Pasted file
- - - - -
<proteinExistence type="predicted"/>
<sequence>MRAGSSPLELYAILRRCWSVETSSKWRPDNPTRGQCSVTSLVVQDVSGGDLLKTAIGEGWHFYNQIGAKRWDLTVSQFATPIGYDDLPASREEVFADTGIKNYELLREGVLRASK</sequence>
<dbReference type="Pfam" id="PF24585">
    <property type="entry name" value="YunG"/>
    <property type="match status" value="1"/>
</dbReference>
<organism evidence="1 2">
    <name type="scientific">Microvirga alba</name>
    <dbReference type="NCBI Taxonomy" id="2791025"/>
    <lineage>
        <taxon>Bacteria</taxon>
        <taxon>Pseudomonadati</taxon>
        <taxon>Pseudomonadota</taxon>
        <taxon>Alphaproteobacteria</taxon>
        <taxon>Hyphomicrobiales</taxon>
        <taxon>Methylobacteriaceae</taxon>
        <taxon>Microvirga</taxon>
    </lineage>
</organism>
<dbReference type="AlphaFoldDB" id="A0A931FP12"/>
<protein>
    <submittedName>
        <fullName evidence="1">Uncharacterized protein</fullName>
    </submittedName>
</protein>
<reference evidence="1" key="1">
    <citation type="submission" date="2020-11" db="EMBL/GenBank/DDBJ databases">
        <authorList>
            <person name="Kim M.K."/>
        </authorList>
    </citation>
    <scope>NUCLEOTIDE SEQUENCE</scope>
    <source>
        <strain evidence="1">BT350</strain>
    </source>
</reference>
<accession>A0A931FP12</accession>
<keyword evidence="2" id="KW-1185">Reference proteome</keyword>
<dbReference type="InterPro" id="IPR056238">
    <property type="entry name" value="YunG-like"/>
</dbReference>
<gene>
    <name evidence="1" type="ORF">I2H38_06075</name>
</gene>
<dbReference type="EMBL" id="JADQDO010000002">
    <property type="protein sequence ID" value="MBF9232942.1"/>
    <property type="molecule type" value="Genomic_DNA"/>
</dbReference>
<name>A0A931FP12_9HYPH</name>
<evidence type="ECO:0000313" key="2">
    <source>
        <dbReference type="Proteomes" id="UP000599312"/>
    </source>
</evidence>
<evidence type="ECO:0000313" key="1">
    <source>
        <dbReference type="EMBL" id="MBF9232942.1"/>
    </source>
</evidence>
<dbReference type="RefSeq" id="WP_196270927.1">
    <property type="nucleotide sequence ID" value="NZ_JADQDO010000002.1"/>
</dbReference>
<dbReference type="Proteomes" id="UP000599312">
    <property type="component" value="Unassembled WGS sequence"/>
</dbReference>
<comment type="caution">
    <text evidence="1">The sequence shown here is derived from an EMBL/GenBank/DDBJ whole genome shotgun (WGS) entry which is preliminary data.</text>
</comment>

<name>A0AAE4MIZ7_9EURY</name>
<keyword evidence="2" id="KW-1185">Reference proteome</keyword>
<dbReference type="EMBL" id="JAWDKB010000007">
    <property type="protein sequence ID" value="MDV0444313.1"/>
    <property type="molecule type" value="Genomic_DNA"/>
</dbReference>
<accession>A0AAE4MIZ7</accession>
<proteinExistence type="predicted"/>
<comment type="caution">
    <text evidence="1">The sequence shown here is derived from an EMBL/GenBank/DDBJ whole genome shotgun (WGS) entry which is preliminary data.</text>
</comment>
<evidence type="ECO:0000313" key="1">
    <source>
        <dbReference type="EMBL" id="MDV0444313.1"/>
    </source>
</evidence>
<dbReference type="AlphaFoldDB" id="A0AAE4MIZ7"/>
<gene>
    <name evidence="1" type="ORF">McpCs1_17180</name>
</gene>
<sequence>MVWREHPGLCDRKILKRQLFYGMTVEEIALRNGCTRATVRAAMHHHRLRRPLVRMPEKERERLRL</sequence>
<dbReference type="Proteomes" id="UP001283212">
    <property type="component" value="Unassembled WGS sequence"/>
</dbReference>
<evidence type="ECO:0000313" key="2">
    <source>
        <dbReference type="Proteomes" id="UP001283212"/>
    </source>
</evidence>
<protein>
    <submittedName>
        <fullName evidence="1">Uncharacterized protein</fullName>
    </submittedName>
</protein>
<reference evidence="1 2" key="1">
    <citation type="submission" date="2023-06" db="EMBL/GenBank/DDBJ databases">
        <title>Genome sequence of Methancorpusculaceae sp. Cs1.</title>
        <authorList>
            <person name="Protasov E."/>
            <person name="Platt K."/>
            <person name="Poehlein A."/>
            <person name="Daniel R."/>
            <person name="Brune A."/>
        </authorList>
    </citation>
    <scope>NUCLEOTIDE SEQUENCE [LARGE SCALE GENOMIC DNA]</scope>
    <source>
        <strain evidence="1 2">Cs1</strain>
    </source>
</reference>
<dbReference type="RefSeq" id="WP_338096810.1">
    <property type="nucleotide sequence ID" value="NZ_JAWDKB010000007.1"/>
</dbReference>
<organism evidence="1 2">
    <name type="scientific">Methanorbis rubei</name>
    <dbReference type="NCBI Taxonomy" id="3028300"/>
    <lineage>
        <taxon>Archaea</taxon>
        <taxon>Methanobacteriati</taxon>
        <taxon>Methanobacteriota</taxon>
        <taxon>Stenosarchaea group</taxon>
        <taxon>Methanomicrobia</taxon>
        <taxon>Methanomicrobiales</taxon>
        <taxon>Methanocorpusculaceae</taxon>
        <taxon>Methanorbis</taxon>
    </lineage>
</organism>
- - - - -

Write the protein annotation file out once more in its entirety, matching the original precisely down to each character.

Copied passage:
<proteinExistence type="predicted"/>
<sequence>MRAGSSPLELYAILRRCWSVETSSKWRPDNPTRGQCSVTSLVVQDVSGGDLLKTAIGEGWHFYNQIGAKRWDLTVSQFATPIGYDDLPASREEVFADTGIKNYELLREGVLRASK</sequence>
<dbReference type="Pfam" id="PF24585">
    <property type="entry name" value="YunG"/>
    <property type="match status" value="1"/>
</dbReference>
<organism evidence="1 2">
    <name type="scientific">Microvirga alba</name>
    <dbReference type="NCBI Taxonomy" id="2791025"/>
    <lineage>
        <taxon>Bacteria</taxon>
        <taxon>Pseudomonadati</taxon>
        <taxon>Pseudomonadota</taxon>
        <taxon>Alphaproteobacteria</taxon>
        <taxon>Hyphomicrobiales</taxon>
        <taxon>Methylobacteriaceae</taxon>
        <taxon>Microvirga</taxon>
    </lineage>
</organism>
<dbReference type="AlphaFoldDB" id="A0A931FP12"/>
<protein>
    <submittedName>
        <fullName evidence="1">Uncharacterized protein</fullName>
    </submittedName>
</protein>
<reference evidence="1" key="1">
    <citation type="submission" date="2020-11" db="EMBL/GenBank/DDBJ databases">
        <authorList>
            <person name="Kim M.K."/>
        </authorList>
    </citation>
    <scope>NUCLEOTIDE SEQUENCE</scope>
    <source>
        <strain evidence="1">BT350</strain>
    </source>
</reference>
<accession>A0A931FP12</accession>
<keyword evidence="2" id="KW-1185">Reference proteome</keyword>
<dbReference type="InterPro" id="IPR056238">
    <property type="entry name" value="YunG-like"/>
</dbReference>
<gene>
    <name evidence="1" type="ORF">I2H38_06075</name>
</gene>
<dbReference type="EMBL" id="JADQDO010000002">
    <property type="protein sequence ID" value="MBF9232942.1"/>
    <property type="molecule type" value="Genomic_DNA"/>
</dbReference>
<name>A0A931FP12_9HYPH</name>
<evidence type="ECO:0000313" key="2">
    <source>
        <dbReference type="Proteomes" id="UP000599312"/>
    </source>
</evidence>
<evidence type="ECO:0000313" key="1">
    <source>
        <dbReference type="EMBL" id="MBF9232942.1"/>
    </source>
</evidence>
<dbReference type="RefSeq" id="WP_196270927.1">
    <property type="nucleotide sequence ID" value="NZ_JADQDO010000002.1"/>
</dbReference>
<dbReference type="Proteomes" id="UP000599312">
    <property type="component" value="Unassembled WGS sequence"/>
</dbReference>
<comment type="caution">
    <text evidence="1">The sequence shown here is derived from an EMBL/GenBank/DDBJ whole genome shotgun (WGS) entry which is preliminary data.</text>
</comment>

<name>A0AAE4MIZ7_9EURY</name>
<keyword evidence="2" id="KW-1185">Reference proteome</keyword>
<dbReference type="EMBL" id="JAWDKB010000007">
    <property type="protein sequence ID" value="MDV0444313.1"/>
    <property type="molecule type" value="Genomic_DNA"/>
</dbReference>
<accession>A0AAE4MIZ7</accession>
<proteinExistence type="predicted"/>
<comment type="caution">
    <text evidence="1">The sequence shown here is derived from an EMBL/GenBank/DDBJ whole genome shotgun (WGS) entry which is preliminary data.</text>
</comment>
<evidence type="ECO:0000313" key="1">
    <source>
        <dbReference type="EMBL" id="MDV0444313.1"/>
    </source>
</evidence>
<dbReference type="AlphaFoldDB" id="A0AAE4MIZ7"/>
<gene>
    <name evidence="1" type="ORF">McpCs1_17180</name>
</gene>
<sequence>MVWREHPGLCDRKILKRQLFYGMTVEEIALRNGCTRATVRAAMHHHRLRRPLVRMPEKERERLRL</sequence>
<dbReference type="Proteomes" id="UP001283212">
    <property type="component" value="Unassembled WGS sequence"/>
</dbReference>
<evidence type="ECO:0000313" key="2">
    <source>
        <dbReference type="Proteomes" id="UP001283212"/>
    </source>
</evidence>
<protein>
    <submittedName>
        <fullName evidence="1">Uncharacterized protein</fullName>
    </submittedName>
</protein>
<reference evidence="1 2" key="1">
    <citation type="submission" date="2023-06" db="EMBL/GenBank/DDBJ databases">
        <title>Genome sequence of Methancorpusculaceae sp. Cs1.</title>
        <authorList>
            <person name="Protasov E."/>
            <person name="Platt K."/>
            <person name="Poehlein A."/>
            <person name="Daniel R."/>
            <person name="Brune A."/>
        </authorList>
    </citation>
    <scope>NUCLEOTIDE SEQUENCE [LARGE SCALE GENOMIC DNA]</scope>
    <source>
        <strain evidence="1 2">Cs1</strain>
    </source>
</reference>
<dbReference type="RefSeq" id="WP_338096810.1">
    <property type="nucleotide sequence ID" value="NZ_JAWDKB010000007.1"/>
</dbReference>
<organism evidence="1 2">
    <name type="scientific">Methanorbis rubei</name>
    <dbReference type="NCBI Taxonomy" id="3028300"/>
    <lineage>
        <taxon>Archaea</taxon>
        <taxon>Methanobacteriati</taxon>
        <taxon>Methanobacteriota</taxon>
        <taxon>Stenosarchaea group</taxon>
        <taxon>Methanomicrobia</taxon>
        <taxon>Methanomicrobiales</taxon>
        <taxon>Methanocorpusculaceae</taxon>
        <taxon>Methanorbis</taxon>
    </lineage>
</organism>